Artist’s sketchbook: Bringing ice to an ice breaker
Posted by LT Stephanie Young, Tuesday, August 27, 2013
Crewmembers aboard Coast Guard Cutter Healy are currently supporting scientific research in the dynamic waters of the north on their Arctic West Summer 2013 deployment. As watchstsanders and scientists alike collaborate to collect vital scientific data, they are joined by artist Bob Selby.
This week’s sketchbook takes you inside Healy’s nerve center and even lets you off the polar ice breaker to get core samples and to harvest the ice. There’s just one week left until “Artist’s sketchbook” is complete so catch up on the journey while you can!
Nerve Center. Cloistered among banks of screens and keyboards one deck above Healy’s laboratories Donny Graham and Jeff Hardwick manage the network services for the science side of the operation. Both are civilian employees of the Coast Guard. Robert Thombley and Toby Graham work under contract to assure the quality and steady flow of data gathered by the apparatus and instruments aboard. Together with Stephen Jackson – posted in the lab below decks – they provide the technical support crucial to the mission.
Bringing ice to an ice breaker. A cold rain pelts Dr. Ken Dunton of the University of Texas at Austin and his party of scientists as they harvest blocks of ice to take back to the ship’s labs. The Healy stands off in the background and the Coast Guard crew stands by as the scientists seek algae bearing ice that they hope will yield valuable information about the life cycles on the Chukchi Sea floor.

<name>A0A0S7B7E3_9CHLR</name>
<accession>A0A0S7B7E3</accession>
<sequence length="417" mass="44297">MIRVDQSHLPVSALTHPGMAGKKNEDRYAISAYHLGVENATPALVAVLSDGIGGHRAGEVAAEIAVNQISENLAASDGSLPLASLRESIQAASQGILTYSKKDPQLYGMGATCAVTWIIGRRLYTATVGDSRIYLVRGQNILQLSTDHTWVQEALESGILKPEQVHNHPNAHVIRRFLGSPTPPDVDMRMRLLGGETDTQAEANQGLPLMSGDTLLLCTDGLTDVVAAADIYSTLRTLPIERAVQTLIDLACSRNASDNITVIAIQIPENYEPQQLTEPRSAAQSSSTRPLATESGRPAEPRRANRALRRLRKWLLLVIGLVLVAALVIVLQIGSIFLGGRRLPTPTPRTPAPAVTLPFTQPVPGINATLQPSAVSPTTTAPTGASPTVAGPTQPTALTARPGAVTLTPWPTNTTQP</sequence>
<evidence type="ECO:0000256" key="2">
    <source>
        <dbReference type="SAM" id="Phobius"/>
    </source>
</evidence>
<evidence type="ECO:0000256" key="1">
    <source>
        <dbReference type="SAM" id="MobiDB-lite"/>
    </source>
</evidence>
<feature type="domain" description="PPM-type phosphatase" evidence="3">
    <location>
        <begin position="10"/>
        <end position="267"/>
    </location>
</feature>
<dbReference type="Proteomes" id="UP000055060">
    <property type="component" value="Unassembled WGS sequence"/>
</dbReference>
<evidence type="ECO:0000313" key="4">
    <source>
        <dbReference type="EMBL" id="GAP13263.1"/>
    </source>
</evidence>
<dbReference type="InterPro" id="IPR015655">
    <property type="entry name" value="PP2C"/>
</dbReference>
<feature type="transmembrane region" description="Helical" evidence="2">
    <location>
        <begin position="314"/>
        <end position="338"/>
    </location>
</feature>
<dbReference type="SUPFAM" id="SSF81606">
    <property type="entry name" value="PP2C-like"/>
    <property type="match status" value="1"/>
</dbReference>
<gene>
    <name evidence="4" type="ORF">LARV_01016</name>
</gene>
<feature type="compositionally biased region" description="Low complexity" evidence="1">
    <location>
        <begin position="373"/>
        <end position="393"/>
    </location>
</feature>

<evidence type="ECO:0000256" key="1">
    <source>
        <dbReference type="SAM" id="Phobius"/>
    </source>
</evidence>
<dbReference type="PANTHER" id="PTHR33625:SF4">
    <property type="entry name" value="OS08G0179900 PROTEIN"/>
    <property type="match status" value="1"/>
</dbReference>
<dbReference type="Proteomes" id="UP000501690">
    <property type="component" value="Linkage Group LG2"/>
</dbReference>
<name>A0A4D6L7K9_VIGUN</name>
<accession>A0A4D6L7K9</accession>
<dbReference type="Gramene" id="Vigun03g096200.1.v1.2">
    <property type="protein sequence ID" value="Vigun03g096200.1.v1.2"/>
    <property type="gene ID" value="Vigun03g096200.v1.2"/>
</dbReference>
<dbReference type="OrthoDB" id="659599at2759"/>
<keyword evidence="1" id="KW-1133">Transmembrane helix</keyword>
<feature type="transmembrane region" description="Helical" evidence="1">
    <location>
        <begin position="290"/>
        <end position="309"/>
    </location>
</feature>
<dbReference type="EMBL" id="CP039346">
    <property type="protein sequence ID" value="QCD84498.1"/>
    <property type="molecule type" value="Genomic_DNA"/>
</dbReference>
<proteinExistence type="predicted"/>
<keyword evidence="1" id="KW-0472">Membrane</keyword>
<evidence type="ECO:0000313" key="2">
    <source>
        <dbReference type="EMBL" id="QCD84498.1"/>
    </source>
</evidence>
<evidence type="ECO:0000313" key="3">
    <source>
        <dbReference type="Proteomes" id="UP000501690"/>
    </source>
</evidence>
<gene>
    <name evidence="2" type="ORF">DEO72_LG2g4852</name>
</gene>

Core sample. The deck crew prepares to send down a core sampling from the aft work deck located just outside Healy’s science labs. The torpedo-like design of the instrument allows it to plummet through the water column fast enough to drive itself into the sediment sufficient to capture a core sample of the ocean bottom. Radioactive testing of the sample will locate the level that identifies the era of nuclear testing in the early 1950s creating an effective “time stamp” for all the succeeding layers in the core.
Ian Salter. Dr. Ian Salter, currently a visiting professor at Old Dominion University in Virginia, can be found laboring over his apparatus at all hours of the day and night in one of Healy’s starboard laboratories. A native of Sheffield, England, Salter is on the faculty at the University of Pierre Et Marie Curie in Banyuls Sur Mer, France.
Dissection. Graduate student Austin Fox makes a deft incision along the back of a 3.5-inch Arctic Cod in order to harvest ear bones the size of a flower seed. Under the microscope in one of Healy’s labs, the number of rings will reveal the age of the animal and much about its location and diet. Youchao Yan and Christian Johnson look on.
Scientists at work. Dr. Carin Ashjian of Woods Hole Oceanographic Institute on the right and her assistant, Heather MacEachen of the University of Alaska at Fairbanks, study Zooplankton in Healy’s main laboratory.
Bob Selby enjoyed a 20-year career as a staff illustrator at The Providence Journal. During that time, he was the recipient of numerous awards including a Fulbright Grant to research the history of caricature in Spain. Following this, he embarked on a career as a freelance illustrator, painter and sculptor. He has taught at the University of Massachusetts in Dartmouth, the Rhode Island School of Design in Providence and currently teaches full time at Champlain College in Burlington, Vt. His art career has garnered awards and recognition from The Associated Press, the Society of Illustrators in New York and the Society of Newspaper Design. He is currently underway aboard Healy to document its crew’s activities and missions.
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